Edward D. Vargas, PhD, MPH
School of Transborder Studies, Arizona State University
Time-Out: Teacher Evaluations of Latina/o Children with Absentee Father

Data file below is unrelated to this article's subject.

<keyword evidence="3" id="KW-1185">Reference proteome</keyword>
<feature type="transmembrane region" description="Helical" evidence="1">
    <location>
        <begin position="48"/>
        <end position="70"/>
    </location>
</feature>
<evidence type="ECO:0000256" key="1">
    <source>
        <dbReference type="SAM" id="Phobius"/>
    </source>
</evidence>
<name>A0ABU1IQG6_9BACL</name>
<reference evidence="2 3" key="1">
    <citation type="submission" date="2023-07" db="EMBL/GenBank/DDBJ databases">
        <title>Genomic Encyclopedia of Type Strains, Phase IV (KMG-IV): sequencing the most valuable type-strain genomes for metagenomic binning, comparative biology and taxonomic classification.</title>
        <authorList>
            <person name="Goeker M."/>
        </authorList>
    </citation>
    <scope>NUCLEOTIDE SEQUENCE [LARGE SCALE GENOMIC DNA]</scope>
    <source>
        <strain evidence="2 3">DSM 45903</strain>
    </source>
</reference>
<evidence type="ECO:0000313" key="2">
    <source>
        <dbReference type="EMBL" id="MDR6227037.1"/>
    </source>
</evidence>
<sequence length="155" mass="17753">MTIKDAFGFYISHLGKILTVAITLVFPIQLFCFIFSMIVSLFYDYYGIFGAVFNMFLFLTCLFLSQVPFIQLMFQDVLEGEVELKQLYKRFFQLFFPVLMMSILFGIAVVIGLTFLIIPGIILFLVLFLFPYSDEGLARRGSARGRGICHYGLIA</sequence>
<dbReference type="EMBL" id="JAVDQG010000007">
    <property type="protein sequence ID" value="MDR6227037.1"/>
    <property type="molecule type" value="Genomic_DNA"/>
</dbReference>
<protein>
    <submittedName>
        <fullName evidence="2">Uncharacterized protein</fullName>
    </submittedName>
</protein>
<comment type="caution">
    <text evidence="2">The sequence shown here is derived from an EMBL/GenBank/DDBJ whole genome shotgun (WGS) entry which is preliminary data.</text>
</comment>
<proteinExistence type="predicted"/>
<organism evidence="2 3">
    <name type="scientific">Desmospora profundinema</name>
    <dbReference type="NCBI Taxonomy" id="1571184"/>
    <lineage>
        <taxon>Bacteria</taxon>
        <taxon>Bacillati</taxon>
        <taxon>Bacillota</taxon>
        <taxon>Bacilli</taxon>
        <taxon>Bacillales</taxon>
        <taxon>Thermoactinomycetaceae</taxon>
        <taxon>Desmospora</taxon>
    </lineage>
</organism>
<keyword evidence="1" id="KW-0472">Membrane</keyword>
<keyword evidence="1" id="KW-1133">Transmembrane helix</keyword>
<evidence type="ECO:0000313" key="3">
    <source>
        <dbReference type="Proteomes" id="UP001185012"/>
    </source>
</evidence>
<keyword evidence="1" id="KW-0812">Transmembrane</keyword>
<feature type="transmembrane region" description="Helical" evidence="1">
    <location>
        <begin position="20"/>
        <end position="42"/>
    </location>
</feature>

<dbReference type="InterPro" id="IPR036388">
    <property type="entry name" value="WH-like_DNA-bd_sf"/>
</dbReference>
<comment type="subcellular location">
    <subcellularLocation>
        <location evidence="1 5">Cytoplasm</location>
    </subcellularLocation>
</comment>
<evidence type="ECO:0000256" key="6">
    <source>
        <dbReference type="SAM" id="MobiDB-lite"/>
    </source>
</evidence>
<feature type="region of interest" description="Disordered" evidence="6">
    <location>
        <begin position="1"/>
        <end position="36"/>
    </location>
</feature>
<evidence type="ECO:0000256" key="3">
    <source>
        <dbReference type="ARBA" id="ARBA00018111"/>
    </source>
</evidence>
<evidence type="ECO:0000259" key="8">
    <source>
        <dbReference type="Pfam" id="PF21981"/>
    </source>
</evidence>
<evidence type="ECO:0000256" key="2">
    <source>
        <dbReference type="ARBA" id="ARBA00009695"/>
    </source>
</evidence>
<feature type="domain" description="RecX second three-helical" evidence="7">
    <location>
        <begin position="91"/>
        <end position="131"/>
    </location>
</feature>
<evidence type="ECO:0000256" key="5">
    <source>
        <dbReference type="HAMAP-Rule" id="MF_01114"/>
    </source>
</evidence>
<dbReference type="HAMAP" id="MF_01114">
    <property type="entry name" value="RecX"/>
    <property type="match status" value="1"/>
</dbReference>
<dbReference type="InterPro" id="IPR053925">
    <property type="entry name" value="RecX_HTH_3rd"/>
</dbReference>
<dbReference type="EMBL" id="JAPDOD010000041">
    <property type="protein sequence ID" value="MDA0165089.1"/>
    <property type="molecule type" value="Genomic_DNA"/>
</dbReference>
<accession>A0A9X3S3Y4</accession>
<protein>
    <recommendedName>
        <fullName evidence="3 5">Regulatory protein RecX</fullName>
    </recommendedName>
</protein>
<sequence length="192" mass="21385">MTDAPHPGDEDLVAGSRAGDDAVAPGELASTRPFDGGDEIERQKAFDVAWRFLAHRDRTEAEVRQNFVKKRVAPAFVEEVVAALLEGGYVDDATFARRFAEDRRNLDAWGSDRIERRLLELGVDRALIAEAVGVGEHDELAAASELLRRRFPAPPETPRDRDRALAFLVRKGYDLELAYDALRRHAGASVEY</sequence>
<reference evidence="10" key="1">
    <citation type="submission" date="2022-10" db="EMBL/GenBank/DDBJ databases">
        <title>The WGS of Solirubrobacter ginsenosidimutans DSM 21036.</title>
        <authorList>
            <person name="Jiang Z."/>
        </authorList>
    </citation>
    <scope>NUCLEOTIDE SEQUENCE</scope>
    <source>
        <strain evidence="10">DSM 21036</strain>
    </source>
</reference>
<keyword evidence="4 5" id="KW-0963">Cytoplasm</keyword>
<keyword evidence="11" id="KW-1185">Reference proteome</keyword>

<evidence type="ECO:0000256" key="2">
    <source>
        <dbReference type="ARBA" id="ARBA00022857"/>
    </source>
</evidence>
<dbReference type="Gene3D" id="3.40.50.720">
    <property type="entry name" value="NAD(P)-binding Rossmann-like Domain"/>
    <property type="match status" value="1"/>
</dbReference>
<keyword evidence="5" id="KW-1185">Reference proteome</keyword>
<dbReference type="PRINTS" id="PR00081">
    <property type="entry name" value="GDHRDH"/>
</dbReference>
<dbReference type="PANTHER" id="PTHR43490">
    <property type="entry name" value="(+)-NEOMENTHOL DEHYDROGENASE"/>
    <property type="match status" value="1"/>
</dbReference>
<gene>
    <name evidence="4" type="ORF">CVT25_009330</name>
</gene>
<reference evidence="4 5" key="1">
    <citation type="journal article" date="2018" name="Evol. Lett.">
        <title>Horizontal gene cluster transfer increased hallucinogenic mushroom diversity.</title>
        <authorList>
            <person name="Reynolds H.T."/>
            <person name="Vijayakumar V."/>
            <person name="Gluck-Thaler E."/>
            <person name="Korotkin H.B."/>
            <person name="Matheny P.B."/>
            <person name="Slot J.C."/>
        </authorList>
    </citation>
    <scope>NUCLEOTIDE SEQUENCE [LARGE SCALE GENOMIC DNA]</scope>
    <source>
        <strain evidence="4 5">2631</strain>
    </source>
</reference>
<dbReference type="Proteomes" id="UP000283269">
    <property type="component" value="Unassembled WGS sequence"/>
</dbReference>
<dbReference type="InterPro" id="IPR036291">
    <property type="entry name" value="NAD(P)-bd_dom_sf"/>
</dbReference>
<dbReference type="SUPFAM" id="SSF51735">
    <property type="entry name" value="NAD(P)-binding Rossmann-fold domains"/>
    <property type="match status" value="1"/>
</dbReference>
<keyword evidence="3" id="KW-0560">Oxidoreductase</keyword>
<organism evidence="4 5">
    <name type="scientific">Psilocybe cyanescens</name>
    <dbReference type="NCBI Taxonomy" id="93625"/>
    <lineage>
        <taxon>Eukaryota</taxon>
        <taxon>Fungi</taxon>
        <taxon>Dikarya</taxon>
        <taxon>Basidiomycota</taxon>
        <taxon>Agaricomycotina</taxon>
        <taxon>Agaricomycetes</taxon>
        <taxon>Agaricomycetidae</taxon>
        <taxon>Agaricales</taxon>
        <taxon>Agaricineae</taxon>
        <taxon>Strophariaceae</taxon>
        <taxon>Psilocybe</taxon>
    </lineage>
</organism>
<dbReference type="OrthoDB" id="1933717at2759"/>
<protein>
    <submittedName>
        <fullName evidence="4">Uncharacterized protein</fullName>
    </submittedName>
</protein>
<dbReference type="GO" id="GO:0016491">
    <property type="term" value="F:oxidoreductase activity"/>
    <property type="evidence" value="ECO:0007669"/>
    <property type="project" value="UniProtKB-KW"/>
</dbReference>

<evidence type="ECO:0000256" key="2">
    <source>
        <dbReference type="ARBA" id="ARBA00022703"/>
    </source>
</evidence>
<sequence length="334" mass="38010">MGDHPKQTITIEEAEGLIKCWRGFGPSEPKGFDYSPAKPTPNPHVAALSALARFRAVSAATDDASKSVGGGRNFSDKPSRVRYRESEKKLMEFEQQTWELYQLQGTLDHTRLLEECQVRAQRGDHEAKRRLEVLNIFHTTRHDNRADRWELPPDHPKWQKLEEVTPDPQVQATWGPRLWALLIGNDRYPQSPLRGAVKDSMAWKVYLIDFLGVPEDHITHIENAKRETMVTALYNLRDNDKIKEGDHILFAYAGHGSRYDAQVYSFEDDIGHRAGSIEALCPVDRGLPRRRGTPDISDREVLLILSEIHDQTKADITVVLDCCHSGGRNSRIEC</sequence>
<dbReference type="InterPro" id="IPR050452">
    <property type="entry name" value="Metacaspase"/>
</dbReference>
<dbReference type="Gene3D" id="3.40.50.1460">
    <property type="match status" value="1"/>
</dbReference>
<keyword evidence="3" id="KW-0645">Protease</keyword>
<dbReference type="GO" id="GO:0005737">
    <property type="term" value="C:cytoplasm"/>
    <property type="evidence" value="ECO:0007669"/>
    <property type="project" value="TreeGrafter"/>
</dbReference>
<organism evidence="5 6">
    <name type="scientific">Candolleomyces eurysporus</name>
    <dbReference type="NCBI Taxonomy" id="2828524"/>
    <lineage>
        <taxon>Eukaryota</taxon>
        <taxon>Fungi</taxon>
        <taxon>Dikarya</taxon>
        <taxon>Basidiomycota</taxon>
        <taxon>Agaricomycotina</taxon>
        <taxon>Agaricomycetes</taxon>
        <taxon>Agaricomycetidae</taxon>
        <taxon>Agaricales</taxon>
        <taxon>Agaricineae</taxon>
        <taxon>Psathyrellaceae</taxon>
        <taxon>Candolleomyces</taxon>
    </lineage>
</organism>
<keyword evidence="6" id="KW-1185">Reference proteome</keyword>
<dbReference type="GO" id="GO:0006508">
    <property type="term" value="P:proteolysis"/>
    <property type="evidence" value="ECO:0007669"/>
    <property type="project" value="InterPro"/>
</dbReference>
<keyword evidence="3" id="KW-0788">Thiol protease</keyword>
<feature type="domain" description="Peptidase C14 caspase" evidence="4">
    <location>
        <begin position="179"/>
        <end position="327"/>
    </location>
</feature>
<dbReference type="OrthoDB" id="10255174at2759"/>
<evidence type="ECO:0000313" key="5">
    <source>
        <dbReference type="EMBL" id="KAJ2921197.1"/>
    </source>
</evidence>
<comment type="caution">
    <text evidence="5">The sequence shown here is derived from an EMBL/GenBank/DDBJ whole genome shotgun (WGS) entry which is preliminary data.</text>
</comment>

Using a national online web-based sample (n=650), this study uses an experimental design to understand teacher’s evaluations of Latina/o children living in single-parent homes. In this experiment, teachers are randomly given one of three vignettes and then asked to evaluate the student based on standard teacher evaluations and self-reported health measures. In the vignette, teachers are told about a student who just moved into the school district. In vignette 1: the teacher is told the father is not around because he has been deported. In vignette 2: the teacher is told the father is not around because he currently incarcerated, and in vignette 3: the teacher is told the father is not around because he is just not in the picture. We then randomize teachers into one of these three conditions and ask them to evaluate the student. Using various quantitative methods, we find that both children with incarcerated fathers (deported and incarcerated) are more likely to be poorly evaluated by k-12 school teachers. This finding confirms our prior research in which we find that parents who personally know a deportee are more likely to report that their child has been referred or diagnosed with a learning disorder. This work has broad implications given the relationship between anti-immigrant climates and poor health. Given the increased growth of Latina/o children in k-12, this research highlights the need to create policies which keep families together and increase the development of children’s wellbeing.